This volume is devoted to ancient theories of language. The chapters range over more than eight hundred years of philosophical enquiry, and provide critical analyses of all the principal accounts of how it is that language can have meaning and how we can come to acquire linguistic understanding. The discussions move from the naturalism examined in Plato's Cratylus to the sophisticated theories of the Hellenistic schools and the work of St. Augustine. The relations between thought about language and metaphysics, philosophy of mind and the development of grammar are also explored.
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Plato on understanding language
Cratylus theory of names and its refutation
Aristotle on names and their signification
Epicurus on mind and language
The Stoic notion of a lekton
Parrots Pyrrhonists and native speakers
Analogy anomaly and Apollonius Dyscolus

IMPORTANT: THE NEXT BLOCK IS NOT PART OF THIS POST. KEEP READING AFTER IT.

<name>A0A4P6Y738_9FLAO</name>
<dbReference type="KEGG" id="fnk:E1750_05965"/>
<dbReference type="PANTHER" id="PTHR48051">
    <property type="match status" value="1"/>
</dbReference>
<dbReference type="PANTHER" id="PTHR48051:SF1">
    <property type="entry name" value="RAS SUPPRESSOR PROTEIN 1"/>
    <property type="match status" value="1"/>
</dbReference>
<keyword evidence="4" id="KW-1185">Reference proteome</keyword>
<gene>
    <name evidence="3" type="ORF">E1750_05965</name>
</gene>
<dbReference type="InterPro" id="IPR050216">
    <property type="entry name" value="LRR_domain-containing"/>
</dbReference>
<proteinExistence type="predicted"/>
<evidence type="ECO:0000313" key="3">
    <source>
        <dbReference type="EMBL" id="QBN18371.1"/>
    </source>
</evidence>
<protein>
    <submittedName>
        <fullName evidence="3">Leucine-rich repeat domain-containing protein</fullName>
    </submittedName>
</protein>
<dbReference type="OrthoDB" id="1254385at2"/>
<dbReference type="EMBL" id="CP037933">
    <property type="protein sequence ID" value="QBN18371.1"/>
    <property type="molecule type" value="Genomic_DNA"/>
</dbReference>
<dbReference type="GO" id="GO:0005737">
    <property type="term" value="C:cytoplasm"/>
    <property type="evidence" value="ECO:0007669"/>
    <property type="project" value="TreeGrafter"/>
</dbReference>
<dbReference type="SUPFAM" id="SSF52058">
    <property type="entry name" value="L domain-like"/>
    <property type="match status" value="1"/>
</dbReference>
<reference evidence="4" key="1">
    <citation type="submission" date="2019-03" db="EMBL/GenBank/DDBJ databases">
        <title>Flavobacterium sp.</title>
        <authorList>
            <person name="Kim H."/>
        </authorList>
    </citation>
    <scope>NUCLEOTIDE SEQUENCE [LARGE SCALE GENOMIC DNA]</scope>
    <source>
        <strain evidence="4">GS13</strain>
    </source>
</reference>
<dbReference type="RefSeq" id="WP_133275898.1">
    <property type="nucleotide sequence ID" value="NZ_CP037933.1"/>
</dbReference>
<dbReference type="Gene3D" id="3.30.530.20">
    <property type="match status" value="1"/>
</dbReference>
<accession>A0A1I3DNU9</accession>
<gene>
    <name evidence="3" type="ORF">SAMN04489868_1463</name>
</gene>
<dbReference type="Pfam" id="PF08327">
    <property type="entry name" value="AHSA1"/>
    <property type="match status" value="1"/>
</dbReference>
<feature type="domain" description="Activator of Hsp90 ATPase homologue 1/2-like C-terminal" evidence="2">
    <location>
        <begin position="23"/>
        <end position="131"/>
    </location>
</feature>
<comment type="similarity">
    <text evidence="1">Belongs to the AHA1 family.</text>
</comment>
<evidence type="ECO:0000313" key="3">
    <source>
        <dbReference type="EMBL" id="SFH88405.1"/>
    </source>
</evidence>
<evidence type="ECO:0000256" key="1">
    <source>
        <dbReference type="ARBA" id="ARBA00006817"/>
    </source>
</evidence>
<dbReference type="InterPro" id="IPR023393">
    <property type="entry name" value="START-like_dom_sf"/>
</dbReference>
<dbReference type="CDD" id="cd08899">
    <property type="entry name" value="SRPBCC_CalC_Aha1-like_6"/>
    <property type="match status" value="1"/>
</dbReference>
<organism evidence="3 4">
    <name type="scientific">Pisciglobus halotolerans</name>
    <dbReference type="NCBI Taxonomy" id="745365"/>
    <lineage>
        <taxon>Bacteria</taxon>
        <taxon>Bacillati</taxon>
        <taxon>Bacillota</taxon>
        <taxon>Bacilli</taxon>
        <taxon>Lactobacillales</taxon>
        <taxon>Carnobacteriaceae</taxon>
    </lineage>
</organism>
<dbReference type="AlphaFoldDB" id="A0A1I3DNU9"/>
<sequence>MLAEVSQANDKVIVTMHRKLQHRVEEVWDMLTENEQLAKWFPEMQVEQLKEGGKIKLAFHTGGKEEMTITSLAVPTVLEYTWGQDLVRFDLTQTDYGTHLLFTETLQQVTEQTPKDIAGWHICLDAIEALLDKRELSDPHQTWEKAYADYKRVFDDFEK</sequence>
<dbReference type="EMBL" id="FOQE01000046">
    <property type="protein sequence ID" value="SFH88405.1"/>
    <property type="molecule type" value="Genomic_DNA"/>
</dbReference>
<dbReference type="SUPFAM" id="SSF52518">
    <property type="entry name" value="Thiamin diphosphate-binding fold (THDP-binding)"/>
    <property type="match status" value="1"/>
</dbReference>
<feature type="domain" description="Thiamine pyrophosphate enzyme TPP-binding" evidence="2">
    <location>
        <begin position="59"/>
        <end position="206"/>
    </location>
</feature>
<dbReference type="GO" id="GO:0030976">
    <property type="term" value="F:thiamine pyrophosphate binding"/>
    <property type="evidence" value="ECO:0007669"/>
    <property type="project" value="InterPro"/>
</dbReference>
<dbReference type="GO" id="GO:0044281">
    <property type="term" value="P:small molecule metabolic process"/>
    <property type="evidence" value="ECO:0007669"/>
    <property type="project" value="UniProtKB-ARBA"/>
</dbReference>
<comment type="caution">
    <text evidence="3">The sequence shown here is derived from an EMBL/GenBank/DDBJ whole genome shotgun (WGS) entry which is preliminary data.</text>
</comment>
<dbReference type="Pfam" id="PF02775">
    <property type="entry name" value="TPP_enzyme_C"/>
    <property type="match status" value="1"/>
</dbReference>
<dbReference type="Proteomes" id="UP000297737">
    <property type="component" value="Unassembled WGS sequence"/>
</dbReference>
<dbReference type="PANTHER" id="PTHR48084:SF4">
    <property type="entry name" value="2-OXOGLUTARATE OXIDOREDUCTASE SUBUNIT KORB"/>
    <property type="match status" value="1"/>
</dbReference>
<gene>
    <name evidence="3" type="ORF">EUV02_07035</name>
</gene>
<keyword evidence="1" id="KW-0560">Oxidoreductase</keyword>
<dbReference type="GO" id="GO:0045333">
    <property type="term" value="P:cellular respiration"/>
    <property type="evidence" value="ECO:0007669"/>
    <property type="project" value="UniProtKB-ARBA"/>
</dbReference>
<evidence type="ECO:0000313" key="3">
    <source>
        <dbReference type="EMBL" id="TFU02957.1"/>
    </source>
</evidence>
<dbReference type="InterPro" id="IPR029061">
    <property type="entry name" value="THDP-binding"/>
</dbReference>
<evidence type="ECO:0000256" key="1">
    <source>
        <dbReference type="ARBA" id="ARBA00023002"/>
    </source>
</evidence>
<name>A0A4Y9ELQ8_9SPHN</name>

Aenesidemus analytical philosophy ancient animals answer Apollonius Apollonius Dyscolus argument Aristotle Aristotle's account Augustine Augustine's beliefs biped cause Chrysippus claim complete concepts correct cows Cratylus definition dialogue Diogenes Diogenes Laertius Diogenes of Oenoanda Dion discussion distinction distinguish doctrine ennoema enquiry Epicurean Epicurus epistemology essence esti evidence exist explain expression fact false Forms G. E. L. Owen Galen goatstag grammar grasp Greek Hdtm Hermogenes idea incomplete inference instance interpretation Kiihn knowledge language lekta lekton linguistic logical Lucretius meaning metaphysical mind name signifies non-accidentally notion object Parmenides particular passage perception Phaedo philosophical Phronesis Plato predicate prolepseis proposition psychological question recognise reference relation relevant require semantic sense sentence Sextus Sextus Empiricus signifies one thing simple names single affirmations Socrates Sophist speak speaker speech Stoics suggests Theaetetus theory thought thunder true unambiguous examples understand utterance verb Vlastos Wittgenstein words